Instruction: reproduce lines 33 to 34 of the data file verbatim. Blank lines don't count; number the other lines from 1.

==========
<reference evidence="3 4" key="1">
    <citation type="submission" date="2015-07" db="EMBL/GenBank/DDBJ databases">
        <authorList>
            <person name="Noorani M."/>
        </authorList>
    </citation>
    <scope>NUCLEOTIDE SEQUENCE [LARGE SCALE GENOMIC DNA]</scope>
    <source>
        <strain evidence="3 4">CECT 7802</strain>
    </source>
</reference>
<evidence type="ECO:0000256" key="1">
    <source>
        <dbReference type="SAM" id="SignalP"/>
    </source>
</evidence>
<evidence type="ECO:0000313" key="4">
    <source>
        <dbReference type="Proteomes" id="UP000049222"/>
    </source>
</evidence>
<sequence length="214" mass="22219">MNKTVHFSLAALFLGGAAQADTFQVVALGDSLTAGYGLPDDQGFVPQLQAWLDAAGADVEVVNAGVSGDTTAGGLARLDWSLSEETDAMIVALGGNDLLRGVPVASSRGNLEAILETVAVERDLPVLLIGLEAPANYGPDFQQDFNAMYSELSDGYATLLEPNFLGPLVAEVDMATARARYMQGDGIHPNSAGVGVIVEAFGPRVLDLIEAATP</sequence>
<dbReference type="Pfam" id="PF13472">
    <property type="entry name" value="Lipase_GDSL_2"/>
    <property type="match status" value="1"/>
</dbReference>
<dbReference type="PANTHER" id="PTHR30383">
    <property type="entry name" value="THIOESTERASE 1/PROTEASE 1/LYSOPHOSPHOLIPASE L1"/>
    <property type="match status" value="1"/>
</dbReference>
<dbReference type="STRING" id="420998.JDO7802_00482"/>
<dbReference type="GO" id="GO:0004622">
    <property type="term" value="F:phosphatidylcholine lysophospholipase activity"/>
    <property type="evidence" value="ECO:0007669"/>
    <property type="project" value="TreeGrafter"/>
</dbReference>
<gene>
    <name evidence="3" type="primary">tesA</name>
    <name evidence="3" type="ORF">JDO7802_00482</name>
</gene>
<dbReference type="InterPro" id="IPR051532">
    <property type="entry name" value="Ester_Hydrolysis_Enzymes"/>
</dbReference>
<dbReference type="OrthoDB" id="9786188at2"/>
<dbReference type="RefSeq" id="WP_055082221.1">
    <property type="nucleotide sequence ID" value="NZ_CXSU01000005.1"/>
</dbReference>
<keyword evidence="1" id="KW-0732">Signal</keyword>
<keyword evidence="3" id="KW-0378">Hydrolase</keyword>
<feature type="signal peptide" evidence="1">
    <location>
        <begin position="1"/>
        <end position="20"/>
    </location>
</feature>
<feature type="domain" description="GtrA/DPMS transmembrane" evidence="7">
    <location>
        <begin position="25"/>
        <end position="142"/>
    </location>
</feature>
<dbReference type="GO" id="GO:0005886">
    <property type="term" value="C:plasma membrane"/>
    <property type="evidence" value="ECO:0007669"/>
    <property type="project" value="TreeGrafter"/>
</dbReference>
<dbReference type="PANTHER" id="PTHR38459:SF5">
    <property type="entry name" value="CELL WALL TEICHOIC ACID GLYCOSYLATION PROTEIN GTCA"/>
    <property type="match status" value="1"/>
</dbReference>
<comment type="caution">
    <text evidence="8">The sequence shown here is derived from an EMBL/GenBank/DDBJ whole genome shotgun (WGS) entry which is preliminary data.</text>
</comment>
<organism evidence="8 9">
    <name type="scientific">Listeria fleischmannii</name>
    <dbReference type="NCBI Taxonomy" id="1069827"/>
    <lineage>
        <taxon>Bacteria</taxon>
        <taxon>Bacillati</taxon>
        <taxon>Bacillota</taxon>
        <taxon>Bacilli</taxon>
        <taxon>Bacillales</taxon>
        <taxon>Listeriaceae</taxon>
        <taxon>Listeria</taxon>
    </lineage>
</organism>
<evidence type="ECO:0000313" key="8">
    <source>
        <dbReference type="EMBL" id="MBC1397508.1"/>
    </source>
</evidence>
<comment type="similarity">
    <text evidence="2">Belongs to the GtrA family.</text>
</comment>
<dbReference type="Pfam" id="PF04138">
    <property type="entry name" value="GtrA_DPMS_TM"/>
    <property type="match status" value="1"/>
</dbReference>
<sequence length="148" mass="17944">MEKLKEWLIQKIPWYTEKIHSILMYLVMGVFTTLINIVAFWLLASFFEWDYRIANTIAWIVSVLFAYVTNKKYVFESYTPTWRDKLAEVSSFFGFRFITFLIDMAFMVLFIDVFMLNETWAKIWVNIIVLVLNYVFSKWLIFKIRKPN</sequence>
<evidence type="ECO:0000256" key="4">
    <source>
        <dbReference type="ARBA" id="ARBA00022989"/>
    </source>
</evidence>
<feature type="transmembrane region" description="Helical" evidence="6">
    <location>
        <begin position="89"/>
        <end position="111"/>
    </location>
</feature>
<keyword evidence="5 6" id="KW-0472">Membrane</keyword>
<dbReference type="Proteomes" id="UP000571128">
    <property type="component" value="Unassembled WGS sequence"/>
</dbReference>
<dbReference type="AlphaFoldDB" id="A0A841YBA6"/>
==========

    <property type="term" value="F:phosphatidylcholine lysophospholipase activity"/>
    <property type="evidence" value="ECO:0007669"/>